Enter Trump and his administration. In March, 2017, John Kelly told CNN in an interview that he was considering separating children from their families at the border if they enter the country illegally. So the administration had been considering this since early in Trump’s presidency. Then, Attorney General Jeff Sessions announced the implementation of the zero-tolerance policy in April, 2018. This policy criminalizes everyone who crosses the border illegally, and as a result, all children would be separated from their families. The children would automatically go to the U.S. Health and Human Services Office of Refugee Resettlement while their parent/parents are criminally prosecuted. As a result, over 2,000 children were separated from their families in a period of a couple of months.

So what exactly happened here? Well, in previous administrations, families generally were allowed to stay together. They were usually released together to await their case in court. Under Trump’s zero tolerance policy, all families who crossed illegally are separated and the adults are criminally prosecuted. However, remember how, since about 1996, the immigration rules had progressively become stricter? Even under Bush, Clinton and Obama, immigrants were treated more harshly than native-born Americans. So the implementation of Trump’s zero-tolerance policy was particularly harsh.

During the time that children were separated, Trump and others in his administration insisted on many occasions that the law forced them to separate children from their parents. This is false. There is no law that says that children must be separated from their families at the border. However, there are restrictions on how long a minor can be held in custody. The 1997 Flores settlement says that a minor cannot be held in custody for more than 20 days. This complicates the matter at the border, but let’s be very clear – there is no law that says that children must be separated from their families.

Now, let’s think about this zero tolerance policy for a minute. We have already seen in the past that the immigration system is strained because we are criminalizing immigrants who pose no threat to the U.S. (asylum seekers). By putting the zero tolerance policy into place, the system is strained past its limits. We saw this with the “tent city” that was being erected to house separated children. If Trump and his administration had done any research at all, they would have known that this policy was doomed to failure. The U.S. government does not have the resources to criminalize every single immigrant that crosses the border, and it’s ridiculous to do so since the majority of them are asylum seekers that pose no threat to the U.S. In addition, there are little to no resources left to aggressively pursue the detention and deportation of known drug cartel members and human traffickers. I hope you see how ridiculous and unprepared this administration is when it comes to immigration enforcement.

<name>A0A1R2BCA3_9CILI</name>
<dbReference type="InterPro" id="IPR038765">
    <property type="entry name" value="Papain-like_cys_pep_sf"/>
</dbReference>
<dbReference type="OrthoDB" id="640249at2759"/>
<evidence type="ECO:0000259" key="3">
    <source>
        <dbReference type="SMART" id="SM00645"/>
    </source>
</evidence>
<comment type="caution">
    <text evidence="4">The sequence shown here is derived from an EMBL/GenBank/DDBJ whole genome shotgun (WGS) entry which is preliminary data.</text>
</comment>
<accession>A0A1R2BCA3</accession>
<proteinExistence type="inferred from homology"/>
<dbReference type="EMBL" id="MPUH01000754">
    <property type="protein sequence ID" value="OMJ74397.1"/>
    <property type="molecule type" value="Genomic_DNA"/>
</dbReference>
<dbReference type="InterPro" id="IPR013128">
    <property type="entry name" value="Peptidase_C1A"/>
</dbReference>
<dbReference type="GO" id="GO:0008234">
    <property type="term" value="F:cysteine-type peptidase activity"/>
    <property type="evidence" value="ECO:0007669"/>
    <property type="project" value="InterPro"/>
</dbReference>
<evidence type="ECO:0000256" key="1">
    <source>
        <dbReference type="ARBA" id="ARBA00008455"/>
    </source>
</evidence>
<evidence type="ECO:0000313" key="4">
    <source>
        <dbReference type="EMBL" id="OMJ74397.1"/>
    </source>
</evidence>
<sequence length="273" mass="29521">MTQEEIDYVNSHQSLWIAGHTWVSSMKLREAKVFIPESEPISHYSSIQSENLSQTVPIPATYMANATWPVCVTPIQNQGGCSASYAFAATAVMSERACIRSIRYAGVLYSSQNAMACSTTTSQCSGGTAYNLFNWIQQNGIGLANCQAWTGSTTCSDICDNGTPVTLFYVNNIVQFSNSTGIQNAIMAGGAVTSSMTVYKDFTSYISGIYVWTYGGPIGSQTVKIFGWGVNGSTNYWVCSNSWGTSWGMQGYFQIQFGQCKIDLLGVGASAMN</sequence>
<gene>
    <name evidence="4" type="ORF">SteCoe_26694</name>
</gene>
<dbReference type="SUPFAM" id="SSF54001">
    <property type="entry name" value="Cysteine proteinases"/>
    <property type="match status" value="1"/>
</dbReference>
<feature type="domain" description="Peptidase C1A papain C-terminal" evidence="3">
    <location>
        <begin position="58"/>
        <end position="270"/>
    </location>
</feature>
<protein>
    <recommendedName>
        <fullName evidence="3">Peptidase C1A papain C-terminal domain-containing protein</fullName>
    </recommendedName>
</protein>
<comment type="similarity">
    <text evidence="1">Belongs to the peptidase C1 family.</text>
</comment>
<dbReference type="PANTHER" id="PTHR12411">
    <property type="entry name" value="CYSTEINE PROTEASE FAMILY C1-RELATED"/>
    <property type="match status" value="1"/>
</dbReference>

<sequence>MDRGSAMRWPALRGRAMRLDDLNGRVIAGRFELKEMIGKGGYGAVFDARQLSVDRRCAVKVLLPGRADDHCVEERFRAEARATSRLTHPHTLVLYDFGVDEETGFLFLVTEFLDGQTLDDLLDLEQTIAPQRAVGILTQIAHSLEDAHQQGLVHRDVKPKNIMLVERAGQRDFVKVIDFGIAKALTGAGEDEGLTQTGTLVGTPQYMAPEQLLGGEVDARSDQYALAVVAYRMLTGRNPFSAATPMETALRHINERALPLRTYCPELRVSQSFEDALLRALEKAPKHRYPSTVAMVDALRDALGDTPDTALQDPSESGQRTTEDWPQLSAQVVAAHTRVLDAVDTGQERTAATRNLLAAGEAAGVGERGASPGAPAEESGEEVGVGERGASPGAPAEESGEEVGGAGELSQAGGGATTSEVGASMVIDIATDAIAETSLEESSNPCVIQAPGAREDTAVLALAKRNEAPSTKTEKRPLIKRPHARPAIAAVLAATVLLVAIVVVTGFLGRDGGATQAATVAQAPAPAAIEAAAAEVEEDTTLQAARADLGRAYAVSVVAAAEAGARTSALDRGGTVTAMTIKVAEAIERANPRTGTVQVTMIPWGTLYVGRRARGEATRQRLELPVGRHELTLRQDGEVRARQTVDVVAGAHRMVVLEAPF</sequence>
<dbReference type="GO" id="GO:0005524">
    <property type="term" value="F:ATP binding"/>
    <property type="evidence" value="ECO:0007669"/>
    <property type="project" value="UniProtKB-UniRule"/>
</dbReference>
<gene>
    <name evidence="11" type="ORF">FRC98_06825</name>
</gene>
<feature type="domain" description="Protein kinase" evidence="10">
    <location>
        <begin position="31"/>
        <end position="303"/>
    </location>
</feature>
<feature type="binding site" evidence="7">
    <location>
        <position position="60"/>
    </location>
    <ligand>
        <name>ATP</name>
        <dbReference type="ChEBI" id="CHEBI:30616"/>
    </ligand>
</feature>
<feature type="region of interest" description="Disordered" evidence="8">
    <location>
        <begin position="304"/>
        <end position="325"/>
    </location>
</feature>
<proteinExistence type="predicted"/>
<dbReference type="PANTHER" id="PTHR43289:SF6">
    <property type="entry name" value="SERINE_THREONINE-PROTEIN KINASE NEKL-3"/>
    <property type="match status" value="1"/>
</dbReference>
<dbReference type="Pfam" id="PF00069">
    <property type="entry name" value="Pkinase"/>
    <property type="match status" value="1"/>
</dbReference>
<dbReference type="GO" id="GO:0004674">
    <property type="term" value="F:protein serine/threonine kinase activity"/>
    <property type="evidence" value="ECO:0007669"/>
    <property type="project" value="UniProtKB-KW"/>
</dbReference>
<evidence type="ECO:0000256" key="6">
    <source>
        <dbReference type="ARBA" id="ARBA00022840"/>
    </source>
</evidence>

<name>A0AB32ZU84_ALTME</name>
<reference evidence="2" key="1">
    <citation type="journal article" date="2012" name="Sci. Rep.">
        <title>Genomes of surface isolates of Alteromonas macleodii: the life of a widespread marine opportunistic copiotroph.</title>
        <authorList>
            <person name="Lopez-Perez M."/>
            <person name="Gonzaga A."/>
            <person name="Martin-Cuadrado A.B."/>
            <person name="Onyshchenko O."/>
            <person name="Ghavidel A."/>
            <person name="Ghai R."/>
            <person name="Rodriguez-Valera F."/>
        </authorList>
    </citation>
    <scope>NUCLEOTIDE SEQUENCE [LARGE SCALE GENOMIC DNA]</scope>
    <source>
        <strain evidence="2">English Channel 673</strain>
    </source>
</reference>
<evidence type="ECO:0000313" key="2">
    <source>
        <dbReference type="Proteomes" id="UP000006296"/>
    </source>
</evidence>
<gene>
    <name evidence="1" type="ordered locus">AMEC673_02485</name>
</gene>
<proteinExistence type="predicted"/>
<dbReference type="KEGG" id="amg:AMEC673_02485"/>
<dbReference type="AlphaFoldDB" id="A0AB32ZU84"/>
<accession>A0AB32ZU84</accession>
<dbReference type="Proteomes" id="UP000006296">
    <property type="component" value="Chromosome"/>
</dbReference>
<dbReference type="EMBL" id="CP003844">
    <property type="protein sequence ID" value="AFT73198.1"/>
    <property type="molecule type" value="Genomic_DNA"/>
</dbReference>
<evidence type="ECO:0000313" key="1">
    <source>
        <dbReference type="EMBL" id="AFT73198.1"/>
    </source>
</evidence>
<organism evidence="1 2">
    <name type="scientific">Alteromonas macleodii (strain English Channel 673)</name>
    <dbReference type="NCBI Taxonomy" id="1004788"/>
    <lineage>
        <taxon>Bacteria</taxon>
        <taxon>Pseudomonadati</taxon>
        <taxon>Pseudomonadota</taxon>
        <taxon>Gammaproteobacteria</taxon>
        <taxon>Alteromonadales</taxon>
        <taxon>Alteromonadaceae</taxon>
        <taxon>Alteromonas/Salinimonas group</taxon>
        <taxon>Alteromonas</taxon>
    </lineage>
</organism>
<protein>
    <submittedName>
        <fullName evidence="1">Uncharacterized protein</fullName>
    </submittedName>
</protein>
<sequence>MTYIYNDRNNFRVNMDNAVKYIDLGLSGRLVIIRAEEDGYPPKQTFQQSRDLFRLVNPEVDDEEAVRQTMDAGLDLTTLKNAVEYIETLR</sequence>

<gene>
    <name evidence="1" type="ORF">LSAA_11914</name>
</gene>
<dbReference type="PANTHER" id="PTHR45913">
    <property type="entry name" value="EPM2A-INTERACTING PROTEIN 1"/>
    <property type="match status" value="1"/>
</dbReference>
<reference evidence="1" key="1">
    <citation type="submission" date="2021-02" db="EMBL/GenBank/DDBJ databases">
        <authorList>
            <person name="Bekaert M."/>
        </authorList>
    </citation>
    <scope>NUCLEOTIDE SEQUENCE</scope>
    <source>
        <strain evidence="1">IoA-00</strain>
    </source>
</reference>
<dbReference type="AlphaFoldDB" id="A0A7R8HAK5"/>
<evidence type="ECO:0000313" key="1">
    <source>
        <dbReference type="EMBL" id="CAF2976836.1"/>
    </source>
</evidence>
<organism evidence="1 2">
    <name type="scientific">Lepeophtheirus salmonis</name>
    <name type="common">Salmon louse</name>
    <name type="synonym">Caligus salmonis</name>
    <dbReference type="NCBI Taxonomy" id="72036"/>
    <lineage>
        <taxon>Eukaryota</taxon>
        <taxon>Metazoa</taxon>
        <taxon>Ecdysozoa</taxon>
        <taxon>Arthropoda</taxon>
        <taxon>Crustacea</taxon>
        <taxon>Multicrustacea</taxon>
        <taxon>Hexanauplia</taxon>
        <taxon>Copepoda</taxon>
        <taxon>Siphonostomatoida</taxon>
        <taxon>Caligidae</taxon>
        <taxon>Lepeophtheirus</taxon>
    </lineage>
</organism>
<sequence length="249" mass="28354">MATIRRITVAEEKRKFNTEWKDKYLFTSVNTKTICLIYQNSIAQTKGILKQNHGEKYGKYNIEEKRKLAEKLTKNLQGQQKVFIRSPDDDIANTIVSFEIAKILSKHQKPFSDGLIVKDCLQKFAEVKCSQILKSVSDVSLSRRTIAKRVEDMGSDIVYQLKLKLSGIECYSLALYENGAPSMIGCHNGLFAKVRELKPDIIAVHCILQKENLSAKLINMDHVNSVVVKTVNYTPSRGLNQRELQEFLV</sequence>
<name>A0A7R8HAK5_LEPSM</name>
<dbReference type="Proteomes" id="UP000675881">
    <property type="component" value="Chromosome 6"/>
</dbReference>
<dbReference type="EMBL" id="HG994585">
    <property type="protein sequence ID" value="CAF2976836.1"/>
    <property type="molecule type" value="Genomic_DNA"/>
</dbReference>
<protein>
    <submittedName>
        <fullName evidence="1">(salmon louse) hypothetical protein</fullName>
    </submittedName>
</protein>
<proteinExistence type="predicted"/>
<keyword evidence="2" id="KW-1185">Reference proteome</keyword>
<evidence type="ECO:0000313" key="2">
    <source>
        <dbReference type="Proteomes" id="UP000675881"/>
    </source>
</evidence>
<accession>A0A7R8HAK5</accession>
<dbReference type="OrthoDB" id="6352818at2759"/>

This Trump disaster didn’t last long. The uproar over the separations pushed Trump into signing an executive order to stop the separations. Still, Trump constantly says that crime is “pouring into our country” with the influx of these immigrants. He makes it sound like all immigrants are criminals. I see pro-Trumpers say on social media that all immigrants need to be stopped from coming into the U.S. because they are all criminals. They also insist that “most” immigrants are violent drug cartel members and/or human traffickers. These false views are fueled by Trump’s false statements, and this needs to stop.

Part II to come soon…